Tuesday, July 08, 2008

Baha'i Holy Places: A World Heritage

Just in time for the annual commemoration of the martyrdom of the Bab, one of the two figures associated with the founding of the Baha'i Faith, the Baha'i Holy Shrines in Israel have been chosen as World Heritage sites. Here's info from the Baha'i World News Service:

— A United Nations committee meeting here has determined that two Bahá’í shrines in Israel possess “outstanding universal value” and should be considered as part of the cultural heritage of humanity.

The decision today by the UNESCO World Heritage Committee means that the two most sacred sites for Bahá'ís – the resting places of the founders of their religion – join a list of internationally recognized sites like the Great Wall of China, the Pyramids, the Taj Mahal, and Stonehenge.

The World Heritage List also includes places of global religious significance like the Vatican, the Old City of Jerusalem, and the remains of the recently destroyed Bamiyan Buddhist statues in Afghanistan.

The Bahá'í shrines are the first sites connected with a religious tradition born in modern times to be added to the list, which is maintained by UNESCO, the United Nations Educational, Scientific and Cultural Organization.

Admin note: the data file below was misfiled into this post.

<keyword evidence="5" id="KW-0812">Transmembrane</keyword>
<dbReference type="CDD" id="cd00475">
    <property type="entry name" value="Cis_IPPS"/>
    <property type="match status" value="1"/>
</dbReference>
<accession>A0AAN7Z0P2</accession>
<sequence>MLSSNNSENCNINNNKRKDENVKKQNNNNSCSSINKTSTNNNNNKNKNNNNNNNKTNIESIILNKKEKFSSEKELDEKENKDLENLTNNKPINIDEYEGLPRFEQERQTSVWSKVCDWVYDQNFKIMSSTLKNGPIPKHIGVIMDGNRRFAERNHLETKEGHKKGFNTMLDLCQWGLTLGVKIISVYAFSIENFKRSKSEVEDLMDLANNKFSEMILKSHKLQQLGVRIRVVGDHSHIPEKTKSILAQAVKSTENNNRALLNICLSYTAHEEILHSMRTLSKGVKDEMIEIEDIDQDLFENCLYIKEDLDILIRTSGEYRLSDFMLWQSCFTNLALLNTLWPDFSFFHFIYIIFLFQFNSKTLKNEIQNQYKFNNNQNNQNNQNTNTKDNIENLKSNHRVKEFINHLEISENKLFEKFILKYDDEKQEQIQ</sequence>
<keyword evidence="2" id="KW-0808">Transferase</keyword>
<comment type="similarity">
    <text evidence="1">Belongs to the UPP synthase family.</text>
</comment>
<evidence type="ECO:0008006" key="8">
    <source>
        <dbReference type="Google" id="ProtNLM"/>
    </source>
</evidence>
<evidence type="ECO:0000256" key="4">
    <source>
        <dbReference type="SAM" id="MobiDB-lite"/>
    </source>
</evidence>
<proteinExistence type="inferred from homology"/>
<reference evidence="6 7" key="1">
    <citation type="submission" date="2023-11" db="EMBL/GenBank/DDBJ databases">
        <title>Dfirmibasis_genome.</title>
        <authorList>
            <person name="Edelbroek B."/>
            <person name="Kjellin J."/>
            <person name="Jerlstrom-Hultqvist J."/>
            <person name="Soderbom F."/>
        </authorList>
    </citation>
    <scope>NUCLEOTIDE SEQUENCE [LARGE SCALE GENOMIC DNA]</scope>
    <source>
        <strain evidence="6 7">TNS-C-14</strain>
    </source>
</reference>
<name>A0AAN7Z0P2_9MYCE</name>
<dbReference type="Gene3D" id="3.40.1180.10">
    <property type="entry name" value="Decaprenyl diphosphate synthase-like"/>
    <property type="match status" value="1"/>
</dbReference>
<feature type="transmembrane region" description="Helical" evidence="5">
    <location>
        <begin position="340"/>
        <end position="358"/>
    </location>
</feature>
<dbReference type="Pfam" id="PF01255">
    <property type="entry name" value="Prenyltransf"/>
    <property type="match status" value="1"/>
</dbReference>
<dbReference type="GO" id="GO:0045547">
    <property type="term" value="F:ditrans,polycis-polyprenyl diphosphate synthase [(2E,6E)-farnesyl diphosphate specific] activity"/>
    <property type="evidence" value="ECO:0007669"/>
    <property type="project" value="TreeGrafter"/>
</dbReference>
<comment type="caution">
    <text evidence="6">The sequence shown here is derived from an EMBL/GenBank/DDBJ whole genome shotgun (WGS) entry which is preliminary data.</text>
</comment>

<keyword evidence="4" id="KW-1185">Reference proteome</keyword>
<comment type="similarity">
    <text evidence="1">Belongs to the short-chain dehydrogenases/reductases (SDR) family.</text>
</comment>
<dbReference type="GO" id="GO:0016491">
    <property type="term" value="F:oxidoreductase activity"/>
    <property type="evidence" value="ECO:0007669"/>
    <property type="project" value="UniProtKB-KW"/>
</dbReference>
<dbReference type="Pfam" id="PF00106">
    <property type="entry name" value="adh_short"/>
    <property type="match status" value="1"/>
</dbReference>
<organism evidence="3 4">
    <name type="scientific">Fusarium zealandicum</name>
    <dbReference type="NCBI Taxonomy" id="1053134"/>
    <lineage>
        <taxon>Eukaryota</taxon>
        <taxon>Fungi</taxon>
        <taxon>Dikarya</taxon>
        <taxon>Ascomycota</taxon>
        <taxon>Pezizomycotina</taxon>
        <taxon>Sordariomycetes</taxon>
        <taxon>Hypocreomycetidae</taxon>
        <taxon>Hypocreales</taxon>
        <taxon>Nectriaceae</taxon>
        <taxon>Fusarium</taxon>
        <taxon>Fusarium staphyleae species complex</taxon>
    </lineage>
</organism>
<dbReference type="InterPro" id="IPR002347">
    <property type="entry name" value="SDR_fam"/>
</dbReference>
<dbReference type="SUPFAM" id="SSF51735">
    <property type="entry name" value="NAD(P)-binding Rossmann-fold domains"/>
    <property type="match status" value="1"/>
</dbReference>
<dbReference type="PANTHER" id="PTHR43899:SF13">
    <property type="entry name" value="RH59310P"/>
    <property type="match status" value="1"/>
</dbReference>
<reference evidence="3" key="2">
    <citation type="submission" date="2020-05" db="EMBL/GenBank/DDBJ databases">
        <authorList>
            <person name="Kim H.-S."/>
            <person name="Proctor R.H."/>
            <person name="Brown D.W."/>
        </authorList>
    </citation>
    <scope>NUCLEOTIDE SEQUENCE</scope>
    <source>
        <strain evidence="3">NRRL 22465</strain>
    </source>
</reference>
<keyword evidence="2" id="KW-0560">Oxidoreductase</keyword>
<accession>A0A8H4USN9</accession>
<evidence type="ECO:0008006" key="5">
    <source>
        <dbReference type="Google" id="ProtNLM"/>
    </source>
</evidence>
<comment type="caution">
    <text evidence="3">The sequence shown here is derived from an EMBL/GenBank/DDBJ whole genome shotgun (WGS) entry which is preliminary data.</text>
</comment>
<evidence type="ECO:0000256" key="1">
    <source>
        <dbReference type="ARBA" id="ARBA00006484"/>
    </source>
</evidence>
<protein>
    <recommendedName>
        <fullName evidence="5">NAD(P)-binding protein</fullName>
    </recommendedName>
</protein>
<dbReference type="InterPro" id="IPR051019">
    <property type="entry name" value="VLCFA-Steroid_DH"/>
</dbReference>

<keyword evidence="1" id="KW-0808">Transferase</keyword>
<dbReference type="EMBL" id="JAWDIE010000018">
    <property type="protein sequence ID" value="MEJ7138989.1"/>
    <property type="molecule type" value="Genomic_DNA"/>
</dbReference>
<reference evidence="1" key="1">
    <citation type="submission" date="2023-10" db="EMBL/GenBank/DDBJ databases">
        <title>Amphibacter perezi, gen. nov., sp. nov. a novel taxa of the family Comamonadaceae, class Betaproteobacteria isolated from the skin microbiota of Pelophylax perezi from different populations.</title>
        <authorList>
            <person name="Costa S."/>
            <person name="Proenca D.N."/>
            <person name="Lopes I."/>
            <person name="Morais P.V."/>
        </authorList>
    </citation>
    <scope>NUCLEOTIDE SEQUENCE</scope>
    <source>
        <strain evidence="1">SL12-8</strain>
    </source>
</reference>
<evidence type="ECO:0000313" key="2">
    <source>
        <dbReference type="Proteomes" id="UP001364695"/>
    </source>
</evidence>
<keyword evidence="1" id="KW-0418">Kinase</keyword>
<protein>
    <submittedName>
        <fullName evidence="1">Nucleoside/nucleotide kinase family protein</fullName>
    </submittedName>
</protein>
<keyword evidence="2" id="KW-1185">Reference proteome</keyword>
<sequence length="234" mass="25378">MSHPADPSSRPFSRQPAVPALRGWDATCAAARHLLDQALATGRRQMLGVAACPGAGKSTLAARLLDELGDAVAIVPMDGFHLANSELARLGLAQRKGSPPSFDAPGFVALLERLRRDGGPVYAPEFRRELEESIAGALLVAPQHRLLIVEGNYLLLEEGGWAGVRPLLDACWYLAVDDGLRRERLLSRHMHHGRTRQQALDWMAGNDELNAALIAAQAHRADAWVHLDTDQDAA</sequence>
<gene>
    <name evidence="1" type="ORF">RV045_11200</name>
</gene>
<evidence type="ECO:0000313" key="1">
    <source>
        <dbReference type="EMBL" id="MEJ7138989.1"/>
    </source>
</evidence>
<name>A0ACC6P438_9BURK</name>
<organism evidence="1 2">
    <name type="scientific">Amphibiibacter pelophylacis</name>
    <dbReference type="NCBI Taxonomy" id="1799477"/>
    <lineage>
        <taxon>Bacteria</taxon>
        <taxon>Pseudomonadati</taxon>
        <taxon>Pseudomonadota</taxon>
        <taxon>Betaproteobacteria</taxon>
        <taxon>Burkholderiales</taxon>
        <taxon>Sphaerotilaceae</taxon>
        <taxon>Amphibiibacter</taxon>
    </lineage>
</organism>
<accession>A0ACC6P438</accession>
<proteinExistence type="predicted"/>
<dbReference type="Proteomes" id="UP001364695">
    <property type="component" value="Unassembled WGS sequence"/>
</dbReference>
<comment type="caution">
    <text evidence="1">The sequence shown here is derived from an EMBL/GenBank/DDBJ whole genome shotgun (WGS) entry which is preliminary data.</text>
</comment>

The two shrines, one near the recognized heritage site of Old Acre on Israel’s northern coast and the other on Mount Carmel in Haifa, are the resting places of Bahá’u’lláh and the Báb, the founders of the Bahá’í Faith.

Bahá’ís believe that both Bahá'u'lláh and the Báb were messengers of God; their resting places are sites of pilgrimage for a religious community of some five million believers. The shrine of Bahá’u’lláh is the focal point of prayer for Bahá’ís all over the world, giving it an importance comparable to the Western Wall in Jerusalem for Jews and the Kaaba in Mecca for Muslims." (Read all about it here) You can also read a related story about the Baha'i Shrines here.

Such a wonderful victory for an emerging global faith community stands in stark contrast to the ongoing struggle of Baha'is in Iran and Egypt to have their rights of religious freedom respected. It reminds me of a spiritual dynamic of 'crisis and victory' spoken of in the Baha'i Writings:

"Shoghi Effendi perceived in the organic life of the Cause a dialectic of victory and crisis. The unprecedented triumphs, generated by the adamantine steadfastness of the Iranian friends, will inevitably provoke opposition to test and increase our strength. Let every Bahá'í in the world be assured that whatever may befall this growing Faith of God is but incontrovertible evidence of the loving care with which the King of Glory and His martyred Herald, through the incomparable Centre of His Covenant and our beloved Guardian, are preparing His humble followers for ultimate and magnificent triumph."
(The Universal House of Justice, A Wider Horizon, Selected Letters 1983-1992, p. 41)

I see this latest development in the fortunes of the Baha'i community as a sign of the this dynamic of crisis and victory and it makes me look at some of the crises in my own life with fresh eyes and renewed confidence and hope. A wonderful gift indeed.